Imam Mustafa ibn Ahmad ash-Shatti, may Allah have mercy on him, was one of the great Imams of the past. I will quote his biography written by a relative, Muhammad Jamil ash-Shatti:
The birth of my cousin Shaikh Mustafa Afandi-who I mentioned previously with his brothers-was in the year 1272. He grew up in the house of his father and uncle, reciting the Grand Qur’an to Shaikh Ahmad al-Qaddumi, whose biography we will mention shortly.
He learned handwriting from Salim Afandi, who came from the Badrara’iyyah and joined the lectures of his father and uncle in the subjects of fiqh, inheritance and other sciences. Shaikh Mustafa read on the topic of grammar, syntax and subsciences to the two noble scholars of great knowledge, Shaikh Salim al-`Attar, Shaikh Bakri Al-`Attar, showing promise and excelling.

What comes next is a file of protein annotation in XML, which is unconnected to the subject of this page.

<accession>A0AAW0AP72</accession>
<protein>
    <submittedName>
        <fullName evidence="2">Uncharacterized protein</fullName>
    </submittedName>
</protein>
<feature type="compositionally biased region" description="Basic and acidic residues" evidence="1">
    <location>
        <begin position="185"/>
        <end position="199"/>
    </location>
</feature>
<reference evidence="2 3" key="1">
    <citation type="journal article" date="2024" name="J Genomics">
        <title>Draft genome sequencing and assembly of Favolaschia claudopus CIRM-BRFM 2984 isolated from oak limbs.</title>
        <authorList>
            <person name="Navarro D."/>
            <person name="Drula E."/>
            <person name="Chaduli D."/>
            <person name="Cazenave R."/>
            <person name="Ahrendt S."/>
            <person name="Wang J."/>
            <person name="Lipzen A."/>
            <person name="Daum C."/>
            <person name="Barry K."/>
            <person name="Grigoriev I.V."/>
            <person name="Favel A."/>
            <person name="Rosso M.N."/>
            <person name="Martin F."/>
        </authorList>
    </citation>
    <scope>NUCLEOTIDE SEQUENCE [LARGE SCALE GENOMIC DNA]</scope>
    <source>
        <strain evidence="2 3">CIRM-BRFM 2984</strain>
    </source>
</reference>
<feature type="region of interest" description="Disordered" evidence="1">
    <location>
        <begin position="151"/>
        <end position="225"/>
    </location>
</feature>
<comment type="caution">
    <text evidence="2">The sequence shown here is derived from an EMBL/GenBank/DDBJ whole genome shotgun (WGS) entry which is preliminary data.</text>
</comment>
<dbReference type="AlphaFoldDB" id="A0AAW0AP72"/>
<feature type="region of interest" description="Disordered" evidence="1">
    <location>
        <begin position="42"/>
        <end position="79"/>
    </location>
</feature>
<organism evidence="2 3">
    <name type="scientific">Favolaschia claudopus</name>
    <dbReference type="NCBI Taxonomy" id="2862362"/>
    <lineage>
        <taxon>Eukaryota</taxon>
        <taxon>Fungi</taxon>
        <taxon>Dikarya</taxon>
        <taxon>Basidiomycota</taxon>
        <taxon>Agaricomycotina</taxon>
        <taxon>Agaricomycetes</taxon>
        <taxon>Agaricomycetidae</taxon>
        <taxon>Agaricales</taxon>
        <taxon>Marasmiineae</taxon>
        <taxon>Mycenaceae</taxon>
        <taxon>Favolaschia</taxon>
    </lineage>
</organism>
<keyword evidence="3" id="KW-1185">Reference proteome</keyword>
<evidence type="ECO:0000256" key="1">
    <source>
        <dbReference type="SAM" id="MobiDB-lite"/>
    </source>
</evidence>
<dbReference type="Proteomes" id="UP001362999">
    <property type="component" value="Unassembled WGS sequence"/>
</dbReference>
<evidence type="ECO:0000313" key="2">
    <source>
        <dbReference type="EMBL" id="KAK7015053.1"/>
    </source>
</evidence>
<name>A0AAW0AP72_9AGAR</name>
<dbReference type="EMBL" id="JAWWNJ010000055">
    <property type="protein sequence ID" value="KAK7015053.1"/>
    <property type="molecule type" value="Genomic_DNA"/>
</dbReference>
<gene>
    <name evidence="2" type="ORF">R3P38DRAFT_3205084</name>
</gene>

In the year 1294 he was given the position of preacher and expounder of law at the Madrasah al-Badra’iyyah, holding that post even un to this day. Once the year 1300 came, he wrote and taught law at the Court of Bazuriyyah for a short time before he made his two hajj trips, one in 1305 and another in 1308. In the year 1305, he attended a gathering of Shaikh Muhammad ad-Dandarawi, successor to the teacher, Ibrahim ar-Rashid, who was the successor to the noble master, Ahmad ibn Idris.
Shaikh Mustafa learned Tasawwuf from Shaikh ad-Dandarawi and would eventually become one of his successors in Sham. After that he would hold gatherings of dhikr in our Badra’iyyah Madrasah up until the year 1319 AH, as Shaikh ad-Dandarawi, who was in Makkah, ordered that the dhikr should not take place in the madrasah any longer once he was informed this was happening.